All commercial deliveries and collections (including multi-drop and couriers) are included in the exemption. Reasonable time is allowed for the checking of paperwork too - however, as soon as the delivery is finished, the vehicle must be moved. Builders dropping off or picking up tools at a site are exempt, but the vehicle must be moved immediately the loading or unloading is finished. If it is essential for a vehicle to be parked nearby while working (e.g. a glazier's vehicle) then you should contact the local council to make special arrangements.

Loading time is usually restricted to twenty minutes. If more time is required contact the local council for permission (a 'waiver') in advance.'




However it does not cite the traffic regulation allowing this, which I would prefer to be able to quote when appealing the notice.




I've looked through various Acts but can't find the necessary, can anyone tell me where to look?

Thanks!




What you have, that's it. There is nothing in legislation as such to say this. It will be written into the TRO/TMO for the road in question.

Unless there were double yellow blips on the kerb and signs to the contrary abut loading just write appealing that loading was going on, get the college to give a letter saying as much (they council usually ask for paper work to prove delivery/collections, you don't need it but it helps).
Teufel
do a search on loading - lots of cases and info

the key case is PATAS jane packer v westminster

the website and leaflet info from councils is often misleading

the TRO/TMO can restrict the loading expemption but only in a way that is fair
and reasonable
pennyminstrel
Thanks for your replies eddie and teufel.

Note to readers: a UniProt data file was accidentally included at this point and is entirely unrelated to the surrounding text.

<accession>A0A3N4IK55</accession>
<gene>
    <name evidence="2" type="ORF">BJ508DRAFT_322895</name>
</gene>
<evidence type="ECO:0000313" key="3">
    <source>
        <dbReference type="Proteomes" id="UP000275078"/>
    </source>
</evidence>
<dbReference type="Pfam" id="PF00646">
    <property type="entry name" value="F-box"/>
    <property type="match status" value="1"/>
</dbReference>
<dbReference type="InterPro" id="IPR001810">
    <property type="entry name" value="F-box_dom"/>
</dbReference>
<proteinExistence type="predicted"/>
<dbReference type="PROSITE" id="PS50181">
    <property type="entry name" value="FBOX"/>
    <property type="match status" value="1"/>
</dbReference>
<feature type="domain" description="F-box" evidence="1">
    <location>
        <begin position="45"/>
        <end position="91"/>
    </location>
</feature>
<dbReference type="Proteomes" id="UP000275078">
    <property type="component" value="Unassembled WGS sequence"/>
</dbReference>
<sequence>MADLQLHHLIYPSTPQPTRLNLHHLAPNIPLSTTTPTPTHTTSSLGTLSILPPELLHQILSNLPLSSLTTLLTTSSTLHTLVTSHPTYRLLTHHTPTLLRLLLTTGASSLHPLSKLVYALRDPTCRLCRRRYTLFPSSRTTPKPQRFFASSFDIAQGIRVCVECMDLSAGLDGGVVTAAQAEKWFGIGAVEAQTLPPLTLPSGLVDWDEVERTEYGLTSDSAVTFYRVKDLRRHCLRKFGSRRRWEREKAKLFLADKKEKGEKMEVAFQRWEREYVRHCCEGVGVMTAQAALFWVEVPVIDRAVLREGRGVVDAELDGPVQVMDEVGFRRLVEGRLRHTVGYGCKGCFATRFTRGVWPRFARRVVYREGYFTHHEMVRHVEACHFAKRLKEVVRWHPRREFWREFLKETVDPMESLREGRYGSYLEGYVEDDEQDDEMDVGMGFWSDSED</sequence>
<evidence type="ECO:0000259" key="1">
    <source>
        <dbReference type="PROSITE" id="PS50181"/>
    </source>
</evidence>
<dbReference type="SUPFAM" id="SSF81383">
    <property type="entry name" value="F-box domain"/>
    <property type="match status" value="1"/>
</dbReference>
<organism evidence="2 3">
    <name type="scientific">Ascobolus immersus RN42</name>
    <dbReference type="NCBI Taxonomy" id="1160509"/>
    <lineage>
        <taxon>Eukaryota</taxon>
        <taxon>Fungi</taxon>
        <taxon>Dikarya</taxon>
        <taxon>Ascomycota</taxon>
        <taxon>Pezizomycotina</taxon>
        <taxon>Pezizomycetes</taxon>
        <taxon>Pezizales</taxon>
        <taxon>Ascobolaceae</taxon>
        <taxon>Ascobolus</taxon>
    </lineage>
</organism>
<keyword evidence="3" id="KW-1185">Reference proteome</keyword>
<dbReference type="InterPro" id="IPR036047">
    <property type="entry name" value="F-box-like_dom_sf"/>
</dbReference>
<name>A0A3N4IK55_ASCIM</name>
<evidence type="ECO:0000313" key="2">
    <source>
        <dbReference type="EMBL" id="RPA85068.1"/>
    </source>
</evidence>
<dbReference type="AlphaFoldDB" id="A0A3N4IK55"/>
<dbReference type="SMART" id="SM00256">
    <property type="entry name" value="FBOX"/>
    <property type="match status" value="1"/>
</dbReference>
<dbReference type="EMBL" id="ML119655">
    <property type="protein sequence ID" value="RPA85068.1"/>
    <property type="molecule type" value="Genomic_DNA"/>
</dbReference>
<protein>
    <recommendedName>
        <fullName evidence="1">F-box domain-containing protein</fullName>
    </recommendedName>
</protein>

If we were to make an appeal based on the information on the website and it was turned down, would we be allowed to subsequently make a further appeal based on the more detailed grounds using Packer v Westminster afterwards?

I only ask this because obviously its going to be quite a quick and simple matter to base it on the council website info and we're going through a particularly traumatic time with my parents at the moment and I'd like to avoid having to spend the time on the more detailed research it if possible.


Many thanks for all the time you guys spend on this website helping us all.
eddie1234567
QUOTE (pennyminstrel @ Fri, 4 May 2007 - 10:24) *
Thanks for your replies eddie and teufel.

If we were to make an appeal based on the information on the website and it was turned down, would we be allowed to subsequently make a further appeal based on the more detailed grounds using Packer v Westminster afterwards?

I only ask this because obviously its going to be quite a quick and simple matter to base it on the council website info and we're going through a particularly traumatic time with my parents at the moment and I'd like to avoid having to spend the time on the more detailed research it if possible.


Many thanks for all the time you guys spend on this website helping us all.


Unfortunately it can be a lengthy process if they reject first appeal. If the college can provide a letter it can save a lot of time

First Informal appeal to council they can accept or reject: If they accept it ends here.

If they reject the Informal Appeal then in 28 days the owner/registered keeper (or who appears to be the owner/registered keeper) will get a Notice To Owner saying that the full amount is now payable.
(if it is a hire van, then it may be worth stating in the letter to the council you wish to be treated as the owner/registered keeper for this matter. Otherwise a hire company could slap on an admin fee if they get any of the forms)

You can then make Formal Appeal to the council: Re-stating the information on Informal Appeal with another copy of the letter from the college: The council can either accept or reject this. Once again if they accept it this time that's an end to it (usually another 28 days)